Previous studies have shown that overweight women using fertility technologies such as in vitro fertilization have significantly lower birth rates. This fact has caused some researchers to question whether body mass somehow disrupts endometrial function -- the ability of the uterus to receive an embryo and carry a pregnancy to term.
The Mayo Clinic study results painted a more encouraging picture for overweight women using fertility technologies.
"Our research shows that when we control variables such as hormone levels and embryo quality, the uterus works fine, regardless of body mass. The key is good embryos," says Ian Tummon, M.D., a Mayo Clinic reproductive endocrinologist who is the study's principal investigator.
The study involved 96 women of childbearing age whose body mass indices ranged from below normal to obese. Each woman received hormone injections to prepare the uterus to receive embryos. Researchers made efforts to standardize the quality of embryos implanted.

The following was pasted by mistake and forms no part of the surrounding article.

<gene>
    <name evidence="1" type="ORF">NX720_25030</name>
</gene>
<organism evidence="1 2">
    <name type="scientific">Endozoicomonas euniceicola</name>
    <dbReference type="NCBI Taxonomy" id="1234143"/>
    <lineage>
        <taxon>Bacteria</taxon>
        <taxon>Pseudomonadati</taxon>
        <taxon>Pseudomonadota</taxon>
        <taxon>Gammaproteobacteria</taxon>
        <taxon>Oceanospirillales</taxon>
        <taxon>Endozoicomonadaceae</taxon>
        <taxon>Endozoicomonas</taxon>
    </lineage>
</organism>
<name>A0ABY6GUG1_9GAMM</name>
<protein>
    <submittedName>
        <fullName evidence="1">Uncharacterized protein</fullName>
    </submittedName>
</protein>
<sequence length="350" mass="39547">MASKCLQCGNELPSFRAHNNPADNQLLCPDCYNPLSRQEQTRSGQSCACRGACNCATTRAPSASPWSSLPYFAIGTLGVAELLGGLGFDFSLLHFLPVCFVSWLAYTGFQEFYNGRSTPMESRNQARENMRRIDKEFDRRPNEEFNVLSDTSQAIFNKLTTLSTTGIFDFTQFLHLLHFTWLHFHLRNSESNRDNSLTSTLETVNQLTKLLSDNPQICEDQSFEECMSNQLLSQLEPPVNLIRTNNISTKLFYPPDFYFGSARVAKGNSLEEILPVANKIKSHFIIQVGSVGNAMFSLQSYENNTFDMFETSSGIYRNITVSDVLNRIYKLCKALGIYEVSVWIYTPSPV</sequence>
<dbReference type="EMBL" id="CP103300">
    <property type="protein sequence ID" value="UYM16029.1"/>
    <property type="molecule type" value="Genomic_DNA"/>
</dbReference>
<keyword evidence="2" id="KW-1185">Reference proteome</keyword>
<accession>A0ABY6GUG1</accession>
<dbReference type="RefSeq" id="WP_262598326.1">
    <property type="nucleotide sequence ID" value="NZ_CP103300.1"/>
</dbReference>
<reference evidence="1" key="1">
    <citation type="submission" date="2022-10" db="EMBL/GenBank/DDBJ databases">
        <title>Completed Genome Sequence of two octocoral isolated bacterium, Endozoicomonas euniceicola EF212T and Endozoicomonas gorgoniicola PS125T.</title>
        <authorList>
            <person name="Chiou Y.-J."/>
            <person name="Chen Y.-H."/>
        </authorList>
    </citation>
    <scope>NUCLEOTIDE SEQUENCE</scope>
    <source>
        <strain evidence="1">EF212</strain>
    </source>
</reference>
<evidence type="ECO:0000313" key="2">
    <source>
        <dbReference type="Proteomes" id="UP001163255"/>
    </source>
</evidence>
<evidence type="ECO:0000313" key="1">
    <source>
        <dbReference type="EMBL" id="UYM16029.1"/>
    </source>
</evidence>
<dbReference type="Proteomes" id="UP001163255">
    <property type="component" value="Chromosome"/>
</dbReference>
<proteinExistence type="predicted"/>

Embryo implantation rates for non-obese and obese subjects were nearly equal (27 percent and 29 percent, respectively). Live birth rates also were comparable, with 44 percent of non-obese and 42 percent of obese women giving birth.
Although the Mayo Clinic study suggests that uterine function is not the cause of lower birth rates among overweight women using fertility technologies, it also raises questions.
"We still need to explore possible connections between weight and other factors such as hormone levels or embryo development, which can affect a woman's ability to become pregnant and carry a pregnancy to term," says Dr. Tummon.